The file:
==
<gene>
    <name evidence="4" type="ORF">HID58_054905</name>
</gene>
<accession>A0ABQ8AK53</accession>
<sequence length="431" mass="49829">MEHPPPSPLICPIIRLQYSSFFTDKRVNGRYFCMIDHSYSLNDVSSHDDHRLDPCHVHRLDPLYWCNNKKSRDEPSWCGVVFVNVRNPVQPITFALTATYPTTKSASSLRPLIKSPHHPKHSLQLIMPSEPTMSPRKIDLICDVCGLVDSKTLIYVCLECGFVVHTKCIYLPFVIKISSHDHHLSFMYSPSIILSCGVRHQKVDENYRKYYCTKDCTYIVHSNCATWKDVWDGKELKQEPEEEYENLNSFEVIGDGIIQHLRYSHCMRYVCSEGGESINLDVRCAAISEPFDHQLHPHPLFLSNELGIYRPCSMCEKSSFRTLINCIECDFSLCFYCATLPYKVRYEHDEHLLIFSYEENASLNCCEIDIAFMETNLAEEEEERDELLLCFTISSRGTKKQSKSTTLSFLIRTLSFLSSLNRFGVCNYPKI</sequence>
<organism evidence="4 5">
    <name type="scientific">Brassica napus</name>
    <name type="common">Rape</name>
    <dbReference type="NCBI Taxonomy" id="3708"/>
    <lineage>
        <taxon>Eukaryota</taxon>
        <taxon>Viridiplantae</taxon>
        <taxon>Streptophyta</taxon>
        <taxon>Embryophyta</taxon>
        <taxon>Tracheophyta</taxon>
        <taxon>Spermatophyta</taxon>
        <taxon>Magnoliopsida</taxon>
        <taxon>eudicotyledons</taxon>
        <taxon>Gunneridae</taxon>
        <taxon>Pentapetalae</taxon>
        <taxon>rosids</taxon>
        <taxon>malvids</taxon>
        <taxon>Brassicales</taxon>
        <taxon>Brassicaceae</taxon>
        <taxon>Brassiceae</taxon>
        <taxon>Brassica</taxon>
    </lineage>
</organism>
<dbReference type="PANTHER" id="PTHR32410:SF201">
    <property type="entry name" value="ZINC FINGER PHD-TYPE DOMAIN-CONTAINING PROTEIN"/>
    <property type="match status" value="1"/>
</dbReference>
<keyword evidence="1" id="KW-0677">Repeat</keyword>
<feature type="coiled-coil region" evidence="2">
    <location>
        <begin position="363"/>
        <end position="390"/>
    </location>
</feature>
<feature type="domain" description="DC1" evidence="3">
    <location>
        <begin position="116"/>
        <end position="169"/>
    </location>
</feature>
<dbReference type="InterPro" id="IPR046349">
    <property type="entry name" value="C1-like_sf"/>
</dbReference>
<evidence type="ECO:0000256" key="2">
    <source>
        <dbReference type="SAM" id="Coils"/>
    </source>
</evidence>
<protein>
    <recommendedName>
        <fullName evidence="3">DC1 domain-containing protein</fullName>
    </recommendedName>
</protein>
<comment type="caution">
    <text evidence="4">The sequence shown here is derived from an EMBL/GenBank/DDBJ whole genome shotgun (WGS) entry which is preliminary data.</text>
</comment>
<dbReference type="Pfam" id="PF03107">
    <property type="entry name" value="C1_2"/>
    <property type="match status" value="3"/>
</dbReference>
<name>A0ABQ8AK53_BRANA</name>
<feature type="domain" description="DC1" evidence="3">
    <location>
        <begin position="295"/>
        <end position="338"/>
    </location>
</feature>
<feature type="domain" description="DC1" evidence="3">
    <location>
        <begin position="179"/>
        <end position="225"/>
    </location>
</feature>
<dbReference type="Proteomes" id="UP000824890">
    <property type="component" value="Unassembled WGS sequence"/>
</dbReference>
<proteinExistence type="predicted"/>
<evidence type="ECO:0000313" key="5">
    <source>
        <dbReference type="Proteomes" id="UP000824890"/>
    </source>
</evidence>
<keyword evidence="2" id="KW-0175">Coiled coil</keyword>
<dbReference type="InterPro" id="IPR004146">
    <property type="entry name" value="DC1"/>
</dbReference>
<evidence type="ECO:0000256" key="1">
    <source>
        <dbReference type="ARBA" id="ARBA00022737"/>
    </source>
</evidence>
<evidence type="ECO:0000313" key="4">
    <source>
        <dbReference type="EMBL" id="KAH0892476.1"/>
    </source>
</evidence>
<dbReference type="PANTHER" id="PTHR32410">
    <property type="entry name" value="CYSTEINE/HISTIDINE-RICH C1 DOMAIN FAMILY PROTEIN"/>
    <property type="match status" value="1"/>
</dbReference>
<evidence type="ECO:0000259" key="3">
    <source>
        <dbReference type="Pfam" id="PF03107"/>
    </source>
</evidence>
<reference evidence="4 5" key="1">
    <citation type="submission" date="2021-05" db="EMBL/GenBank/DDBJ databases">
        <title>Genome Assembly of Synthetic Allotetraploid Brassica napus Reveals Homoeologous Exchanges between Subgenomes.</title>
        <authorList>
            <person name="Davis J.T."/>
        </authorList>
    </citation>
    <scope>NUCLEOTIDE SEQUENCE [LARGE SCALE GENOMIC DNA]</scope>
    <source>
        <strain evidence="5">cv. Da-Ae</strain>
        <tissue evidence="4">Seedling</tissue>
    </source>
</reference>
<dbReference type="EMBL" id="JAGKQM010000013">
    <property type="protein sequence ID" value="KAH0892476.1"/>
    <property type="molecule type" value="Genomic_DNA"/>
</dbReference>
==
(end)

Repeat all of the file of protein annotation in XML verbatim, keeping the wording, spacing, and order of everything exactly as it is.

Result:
<gene>
    <name evidence="4" type="ORF">HID58_054905</name>
</gene>
<accession>A0ABQ8AK53</accession>
<sequence length="431" mass="49829">MEHPPPSPLICPIIRLQYSSFFTDKRVNGRYFCMIDHSYSLNDVSSHDDHRLDPCHVHRLDPLYWCNNKKSRDEPSWCGVVFVNVRNPVQPITFALTATYPTTKSASSLRPLIKSPHHPKHSLQLIMPSEPTMSPRKIDLICDVCGLVDSKTLIYVCLECGFVVHTKCIYLPFVIKISSHDHHLSFMYSPSIILSCGVRHQKVDENYRKYYCTKDCTYIVHSNCATWKDVWDGKELKQEPEEEYENLNSFEVIGDGIIQHLRYSHCMRYVCSEGGESINLDVRCAAISEPFDHQLHPHPLFLSNELGIYRPCSMCEKSSFRTLINCIECDFSLCFYCATLPYKVRYEHDEHLLIFSYEENASLNCCEIDIAFMETNLAEEEEERDELLLCFTISSRGTKKQSKSTTLSFLIRTLSFLSSLNRFGVCNYPKI</sequence>
<organism evidence="4 5">
    <name type="scientific">Brassica napus</name>
    <name type="common">Rape</name>
    <dbReference type="NCBI Taxonomy" id="3708"/>
    <lineage>
        <taxon>Eukaryota</taxon>
        <taxon>Viridiplantae</taxon>
        <taxon>Streptophyta</taxon>
        <taxon>Embryophyta</taxon>
        <taxon>Tracheophyta</taxon>
        <taxon>Spermatophyta</taxon>
        <taxon>Magnoliopsida</taxon>
        <taxon>eudicotyledons</taxon>
        <taxon>Gunneridae</taxon>
        <taxon>Pentapetalae</taxon>
        <taxon>rosids</taxon>
        <taxon>malvids</taxon>
        <taxon>Brassicales</taxon>
        <taxon>Brassicaceae</taxon>
        <taxon>Brassiceae</taxon>
        <taxon>Brassica</taxon>
    </lineage>
</organism>
<dbReference type="PANTHER" id="PTHR32410:SF201">
    <property type="entry name" value="ZINC FINGER PHD-TYPE DOMAIN-CONTAINING PROTEIN"/>
    <property type="match status" value="1"/>
</dbReference>
<keyword evidence="1" id="KW-0677">Repeat</keyword>
<feature type="coiled-coil region" evidence="2">
    <location>
        <begin position="363"/>
        <end position="390"/>
    </location>
</feature>
<feature type="domain" description="DC1" evidence="3">
    <location>
        <begin position="116"/>
        <end position="169"/>
    </location>
</feature>
<dbReference type="InterPro" id="IPR046349">
    <property type="entry name" value="C1-like_sf"/>
</dbReference>
<evidence type="ECO:0000256" key="2">
    <source>
        <dbReference type="SAM" id="Coils"/>
    </source>
</evidence>
<protein>
    <recommendedName>
        <fullName evidence="3">DC1 domain-containing protein</fullName>
    </recommendedName>
</protein>
<comment type="caution">
    <text evidence="4">The sequence shown here is derived from an EMBL/GenBank/DDBJ whole genome shotgun (WGS) entry which is preliminary data.</text>
</comment>
<dbReference type="Pfam" id="PF03107">
    <property type="entry name" value="C1_2"/>
    <property type="match status" value="3"/>
</dbReference>
<name>A0ABQ8AK53_BRANA</name>
<feature type="domain" description="DC1" evidence="3">
    <location>
        <begin position="295"/>
        <end position="338"/>
    </location>
</feature>
<feature type="domain" description="DC1" evidence="3">
    <location>
        <begin position="179"/>
        <end position="225"/>
    </location>
</feature>
<dbReference type="Proteomes" id="UP000824890">
    <property type="component" value="Unassembled WGS sequence"/>
</dbReference>
<proteinExistence type="predicted"/>
<evidence type="ECO:0000313" key="5">
    <source>
        <dbReference type="Proteomes" id="UP000824890"/>
    </source>
</evidence>
<keyword evidence="2" id="KW-0175">Coiled coil</keyword>
<dbReference type="InterPro" id="IPR004146">
    <property type="entry name" value="DC1"/>
</dbReference>
<evidence type="ECO:0000256" key="1">
    <source>
        <dbReference type="ARBA" id="ARBA00022737"/>
    </source>
</evidence>
<evidence type="ECO:0000313" key="4">
    <source>
        <dbReference type="EMBL" id="KAH0892476.1"/>
    </source>
</evidence>
<dbReference type="PANTHER" id="PTHR32410">
    <property type="entry name" value="CYSTEINE/HISTIDINE-RICH C1 DOMAIN FAMILY PROTEIN"/>
    <property type="match status" value="1"/>
</dbReference>
<evidence type="ECO:0000259" key="3">
    <source>
        <dbReference type="Pfam" id="PF03107"/>
    </source>
</evidence>
<reference evidence="4 5" key="1">
    <citation type="submission" date="2021-05" db="EMBL/GenBank/DDBJ databases">
        <title>Genome Assembly of Synthetic Allotetraploid Brassica napus Reveals Homoeologous Exchanges between Subgenomes.</title>
        <authorList>
            <person name="Davis J.T."/>
        </authorList>
    </citation>
    <scope>NUCLEOTIDE SEQUENCE [LARGE SCALE GENOMIC DNA]</scope>
    <source>
        <strain evidence="5">cv. Da-Ae</strain>
        <tissue evidence="4">Seedling</tissue>
    </source>
</reference>
<dbReference type="EMBL" id="JAGKQM010000013">
    <property type="protein sequence ID" value="KAH0892476.1"/>
    <property type="molecule type" value="Genomic_DNA"/>
</dbReference>